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As installation nears, chancellor rocks with students

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ECU Gospel Choir performs at the Rock the Mall event on March 21, 2017. (Joe Pellegrino/The Daily Reflector)

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Michael Abramowitz
The Daily Reflector

Wednesday, March 22, 2017

East Carolina University students took advantage of a blue sky and high temperatures Tuesday to eat free ice cream and barbecue sandwiches and “Rock the Mall,” part of the weeklong celebration of the university’s official installation of Chancellor Cecil Staton. 

Staton will be installed as ECU’s 11th chancellor during a ceremony at Wright Auditorium at 10 a.m. Friday, nearly a year after he was hired and nine months after he began his administrative duties. The installation and celebrations to follow are expected to be attended by University of North Carolina President Margaret Spellings, chancellors from other state universities, members of the UNC Board of Governors and ECU Board of Trustees and elected officials from across the state.

Staton is using the occasion to promote the university and have some fun. On Wednesday he posed for photos with students next to a soda and ice cream stand, representative of his first job working behind the fountain of a drug store in his native Greenville, S.C. He then hopped on stage between students’ musical performances to say a few words.

“Our students are what it’s all about here at ECU,” Staton said. “Job One for us is student success, so it’s very important to me as we prepare for Friday’s installation ceremonies that we have this time together out on this beautiful mall. We are very proud to be here with you at ECU and we look forward to many great days to come as we work together to make sure that East Carolina University is all that it can be.”

As the students wandered the mall, The Daily Reflector asked random students to name ECU’s chancellor.

“I don’t know his name,” junior Darya Abar of Irvine, California, said. Her friend, Caroline Ratkus, a freshman from High Point, took a stab and did pretty well. 

“Cecil ... Stanton, I think,” Ratkus said. “I think he’s new.”

Allison Moore, a senior from Asheville, thought she might know the chancellor.

“I think his name is Michael. I don’t know his last name, but I get an “L” coming in mind,” Moore said.

Her friend, Krissy Smith, a senior from Baltimore, decided to help Moore out.

“It’s Land, or something like that; Michael Land, I think,” Smith said. “I’m not sure what he’s done so far, so I can’t say how he’s doing. But I’d like him to clean up Greenville. It’s pretty dirty.”

“Free tuition would be a good thing for him to do, and giving student government more of a voice,” Moore said.

“Cecil Stanton is the chancellor,” Rachel Dean, a junior majoring in special education, said. “I’m just not sure what he’s done yet.”

Dean’s friend, Olivia Collins, a sophomore from Newport, had some requests for Chancellor “Stanton.”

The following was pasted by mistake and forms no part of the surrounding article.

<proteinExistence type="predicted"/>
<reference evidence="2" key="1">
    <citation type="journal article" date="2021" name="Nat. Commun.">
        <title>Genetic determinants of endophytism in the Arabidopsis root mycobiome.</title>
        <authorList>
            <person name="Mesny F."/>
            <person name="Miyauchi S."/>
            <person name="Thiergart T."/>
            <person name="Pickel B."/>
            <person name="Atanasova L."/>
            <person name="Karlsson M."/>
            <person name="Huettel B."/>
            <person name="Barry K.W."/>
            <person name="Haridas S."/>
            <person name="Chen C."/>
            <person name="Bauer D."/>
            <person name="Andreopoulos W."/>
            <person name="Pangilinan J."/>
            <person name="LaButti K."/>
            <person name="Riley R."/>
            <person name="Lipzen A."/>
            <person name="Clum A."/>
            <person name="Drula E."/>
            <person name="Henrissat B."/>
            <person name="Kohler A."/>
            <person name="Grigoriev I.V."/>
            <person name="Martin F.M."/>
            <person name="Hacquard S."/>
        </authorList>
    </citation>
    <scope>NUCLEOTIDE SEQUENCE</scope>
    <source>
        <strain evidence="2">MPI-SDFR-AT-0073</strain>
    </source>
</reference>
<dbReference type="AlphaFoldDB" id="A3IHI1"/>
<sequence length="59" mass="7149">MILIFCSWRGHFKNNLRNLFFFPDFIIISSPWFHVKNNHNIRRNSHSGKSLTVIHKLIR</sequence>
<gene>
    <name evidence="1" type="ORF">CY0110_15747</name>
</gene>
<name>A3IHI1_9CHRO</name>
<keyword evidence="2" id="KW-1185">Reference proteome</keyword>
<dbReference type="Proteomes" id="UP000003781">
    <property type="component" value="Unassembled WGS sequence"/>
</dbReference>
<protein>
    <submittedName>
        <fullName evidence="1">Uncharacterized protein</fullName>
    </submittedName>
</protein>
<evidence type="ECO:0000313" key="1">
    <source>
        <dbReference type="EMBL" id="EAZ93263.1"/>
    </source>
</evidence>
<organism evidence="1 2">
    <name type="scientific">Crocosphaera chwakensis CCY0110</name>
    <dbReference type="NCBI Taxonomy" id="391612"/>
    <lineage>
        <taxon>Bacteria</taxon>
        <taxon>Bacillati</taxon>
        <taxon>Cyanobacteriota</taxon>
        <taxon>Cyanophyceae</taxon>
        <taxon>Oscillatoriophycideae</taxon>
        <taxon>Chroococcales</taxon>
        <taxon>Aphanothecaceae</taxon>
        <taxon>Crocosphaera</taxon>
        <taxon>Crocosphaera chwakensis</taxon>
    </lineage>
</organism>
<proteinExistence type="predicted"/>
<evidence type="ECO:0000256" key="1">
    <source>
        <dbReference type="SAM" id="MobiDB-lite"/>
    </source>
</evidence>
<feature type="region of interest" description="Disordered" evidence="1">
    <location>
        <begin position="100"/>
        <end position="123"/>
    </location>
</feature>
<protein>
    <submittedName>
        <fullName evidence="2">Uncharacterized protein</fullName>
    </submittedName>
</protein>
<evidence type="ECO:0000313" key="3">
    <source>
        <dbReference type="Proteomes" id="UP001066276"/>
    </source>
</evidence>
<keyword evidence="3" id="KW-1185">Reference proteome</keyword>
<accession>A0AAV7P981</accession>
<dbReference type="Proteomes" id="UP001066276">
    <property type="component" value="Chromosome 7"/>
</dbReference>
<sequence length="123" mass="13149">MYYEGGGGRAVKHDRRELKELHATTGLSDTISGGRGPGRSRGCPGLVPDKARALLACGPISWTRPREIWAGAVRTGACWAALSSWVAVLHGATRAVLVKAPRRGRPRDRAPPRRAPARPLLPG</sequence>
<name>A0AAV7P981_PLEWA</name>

“A little decrease on tuition would be nice, and better food on campus,” Collins said. “They don’t have many healthy options, so a good salad place would be nice.”

Freshmen seemed better at relating to their chancellor. Heather Mosesso of Sterling, Virginia, and Meredith Cordell knew their chancellor’s first and last name. Mosesso said she admired his accomplishments.

“He gets everyone involved,” she said. “Things like Rock the Mall today. Great games, and it’s such a nice day.”

Staton spent a few minutes talking more seriously with reporters before heading off to be with the students. He said the university is a complex place, with 29,000 students, 5,800 faculty and staff, 12 colleges and schools and an enormous impact across eastern North Carolina, the state and the world.

“Every day I am more surprised by the assets of this great university and the impact that it has,” he said. “We’ve got a lot of great things ahead for this institution, including a $500 million capital campaign that will raise resources to insure we have the future we want for our students. We’re focusing on research so our students will be better prepared for the world they’ll be working in.”

The capital campaign could be critical as Staton faces a stingy N.C. General Assembly that already has made several cuts in its support for ECU and the Brody School of Medicine during the past several years.

“The mantra (out of Raleigh) for the better part of a decade has been about finding (operational) efficiencies,” Staton said. “In reality, we’ve done that; finding ways to tighten our belts due to the constraints in public financing. But certainly for Brody, the state’s medical school founded 40 years ago with a specific mission from the General Assembly.

“Frankly, I think we haven’t done as good a job as we could telling our own story. I’ve met many times already with our legislators as part of my job to make sure they fully understand the contributions that Brody makes in eastern North Carolina and across this state, including a $3 billion annual economic impact. But that’s my job, to tell the story and make sure they understand.”

Contact Michael Abramowitz at mabramowitz@reflector.com or 252-329-9507.

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